Succession as a principle was understood and carefully maintained within the early Church. The original Apostles were also thought of as “overseers” or “bishops”. Eusebius writes the following:“All that time most of the apostles and disciples, including James himself, the first Bishop of Jerusalem, known as the Lord’s brother, were still alive…” (History of the Church, 7:19, tr. G.A. Williamson, Baltimore: Penguin Books, 1965, p. 118)James is called an Apostle by St. Paul in Gal 1:19 and 1 Cor 15:7. That James was the sole, “monarchical” bishop of Jerusalem is fairly apparent from Scripture also (Acts 12:17, 15:13,19, 21:18, Galatians 1:19, 2:12).
The Twelve(+) were unique in that they had “seen the Lord”. They functioned as the senior leaders in the early church and as such would have also held the role of overseer (Bishop). As the Church expanded, the Apostles named helpers; first the deacons and later elders (presbyters/priests).
Due to the growth of the Church and the deaths of the Twelve(+) Apostles, the senior leadership of the early Church passed to the Overseers (Bishops) who were next in line as the senior leaders in the Church.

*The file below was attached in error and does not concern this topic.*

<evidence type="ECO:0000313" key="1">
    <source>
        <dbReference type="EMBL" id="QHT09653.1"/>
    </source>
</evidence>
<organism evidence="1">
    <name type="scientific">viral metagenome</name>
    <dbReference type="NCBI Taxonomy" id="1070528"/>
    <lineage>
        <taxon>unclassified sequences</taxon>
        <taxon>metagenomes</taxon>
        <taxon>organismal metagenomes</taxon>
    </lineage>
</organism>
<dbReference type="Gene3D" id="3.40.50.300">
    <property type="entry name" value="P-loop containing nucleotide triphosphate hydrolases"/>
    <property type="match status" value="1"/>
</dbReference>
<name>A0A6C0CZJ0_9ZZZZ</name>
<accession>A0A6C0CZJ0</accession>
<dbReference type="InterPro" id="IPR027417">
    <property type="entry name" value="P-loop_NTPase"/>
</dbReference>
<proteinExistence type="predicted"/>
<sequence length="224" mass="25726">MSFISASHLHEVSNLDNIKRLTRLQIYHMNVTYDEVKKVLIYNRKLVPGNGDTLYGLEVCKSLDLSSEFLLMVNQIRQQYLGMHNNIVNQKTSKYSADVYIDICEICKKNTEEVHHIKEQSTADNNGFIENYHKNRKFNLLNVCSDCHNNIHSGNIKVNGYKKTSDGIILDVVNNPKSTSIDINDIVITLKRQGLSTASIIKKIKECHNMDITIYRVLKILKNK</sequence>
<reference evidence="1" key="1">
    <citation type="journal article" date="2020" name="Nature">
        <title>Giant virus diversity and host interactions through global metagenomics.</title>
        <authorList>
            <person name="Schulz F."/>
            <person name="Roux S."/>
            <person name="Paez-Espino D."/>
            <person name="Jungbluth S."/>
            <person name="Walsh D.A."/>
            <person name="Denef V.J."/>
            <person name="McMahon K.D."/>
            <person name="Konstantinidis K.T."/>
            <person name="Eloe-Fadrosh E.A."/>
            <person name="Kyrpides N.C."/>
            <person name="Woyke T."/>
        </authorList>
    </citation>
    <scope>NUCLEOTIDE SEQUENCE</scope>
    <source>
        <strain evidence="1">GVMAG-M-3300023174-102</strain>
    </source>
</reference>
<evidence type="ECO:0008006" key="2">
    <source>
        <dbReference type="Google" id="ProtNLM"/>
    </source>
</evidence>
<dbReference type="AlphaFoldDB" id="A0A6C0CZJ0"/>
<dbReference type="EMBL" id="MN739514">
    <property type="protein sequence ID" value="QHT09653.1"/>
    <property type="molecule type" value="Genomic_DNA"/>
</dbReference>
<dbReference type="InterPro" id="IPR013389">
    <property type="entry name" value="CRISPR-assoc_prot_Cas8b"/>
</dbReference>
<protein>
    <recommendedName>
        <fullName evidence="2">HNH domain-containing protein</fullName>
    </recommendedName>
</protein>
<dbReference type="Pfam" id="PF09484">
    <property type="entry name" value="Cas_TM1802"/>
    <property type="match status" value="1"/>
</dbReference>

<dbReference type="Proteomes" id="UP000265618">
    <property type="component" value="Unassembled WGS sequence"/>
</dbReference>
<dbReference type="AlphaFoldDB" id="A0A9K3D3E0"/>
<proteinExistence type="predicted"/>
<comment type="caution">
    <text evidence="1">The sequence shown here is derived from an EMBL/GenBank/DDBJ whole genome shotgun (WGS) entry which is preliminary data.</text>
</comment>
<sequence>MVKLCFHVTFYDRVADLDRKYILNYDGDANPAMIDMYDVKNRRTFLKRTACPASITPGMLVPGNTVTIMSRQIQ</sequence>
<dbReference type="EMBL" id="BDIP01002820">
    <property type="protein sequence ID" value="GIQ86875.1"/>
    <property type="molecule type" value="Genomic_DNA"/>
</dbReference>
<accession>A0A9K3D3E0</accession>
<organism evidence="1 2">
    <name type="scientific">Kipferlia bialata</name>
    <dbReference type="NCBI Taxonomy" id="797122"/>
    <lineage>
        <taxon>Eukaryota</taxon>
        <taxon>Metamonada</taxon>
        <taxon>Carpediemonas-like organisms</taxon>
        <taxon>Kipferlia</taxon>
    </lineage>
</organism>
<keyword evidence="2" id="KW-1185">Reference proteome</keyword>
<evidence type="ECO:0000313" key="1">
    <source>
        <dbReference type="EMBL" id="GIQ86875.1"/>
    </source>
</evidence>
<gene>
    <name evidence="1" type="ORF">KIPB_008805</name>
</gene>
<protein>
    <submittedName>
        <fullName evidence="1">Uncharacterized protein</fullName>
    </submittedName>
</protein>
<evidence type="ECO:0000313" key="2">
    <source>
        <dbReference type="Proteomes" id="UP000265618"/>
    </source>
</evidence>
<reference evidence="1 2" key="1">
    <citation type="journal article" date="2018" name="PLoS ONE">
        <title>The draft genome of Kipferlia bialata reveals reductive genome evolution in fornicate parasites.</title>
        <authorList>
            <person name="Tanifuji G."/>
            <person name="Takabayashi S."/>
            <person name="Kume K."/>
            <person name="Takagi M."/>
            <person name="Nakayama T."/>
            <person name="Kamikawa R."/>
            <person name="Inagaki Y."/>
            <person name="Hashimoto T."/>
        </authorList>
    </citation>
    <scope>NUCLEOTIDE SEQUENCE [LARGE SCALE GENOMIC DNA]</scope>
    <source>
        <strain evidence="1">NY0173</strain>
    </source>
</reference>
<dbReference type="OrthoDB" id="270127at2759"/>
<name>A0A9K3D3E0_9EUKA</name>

By the laying on of hands in a process known as Apostolic Succession, these men received the Apostolic Authority of the Apostles. The promises of the Lord to remain with them “forever” continues in the valid line of Bishops to this very day.
Infallibility is found in numerous passages of scripture including:
"I have much more to say to you, more than you can now bear. But when he, the Spirit of truth, comes, he will guide you into all truth. He will not speak on his own; he will speak only what he hears, and he will tell you what is yet to come. He will bring glory to me by taking from what is mine and making it known to you. All that belongs to the Father is mine. That is why I said the Spirit will take from what is mine and make it known to you."
The Original Twelve did not receive ALL that Jesus wanted to teach them - it was more than they could bear. However, their successors the Bishops of the Catholic Church have been lead “into all truth” and protected from error by the Holy Spirit.
From the Catechism of the Catholic Church:
830 The word “catholic” means “universal,” in the sense of “according to the totality” or “in keeping with the whole.” The Church is catholic in a double sense:
First, the Church is catholic because Christ is present in her. “Where there is Christ Jesus, there is the Catholic Church.” In her subsists the fullness of Christ’s body united with its head; this implies that she receives from him “the fullness of the means of salvation” which he has willed: correct and complete confession of faith, full sacramental life, and ordained ministry in apostolic succession. The Church was, in this fundamental sense, catholic on the day of Pentecost and will always be so until the day of the Parousia.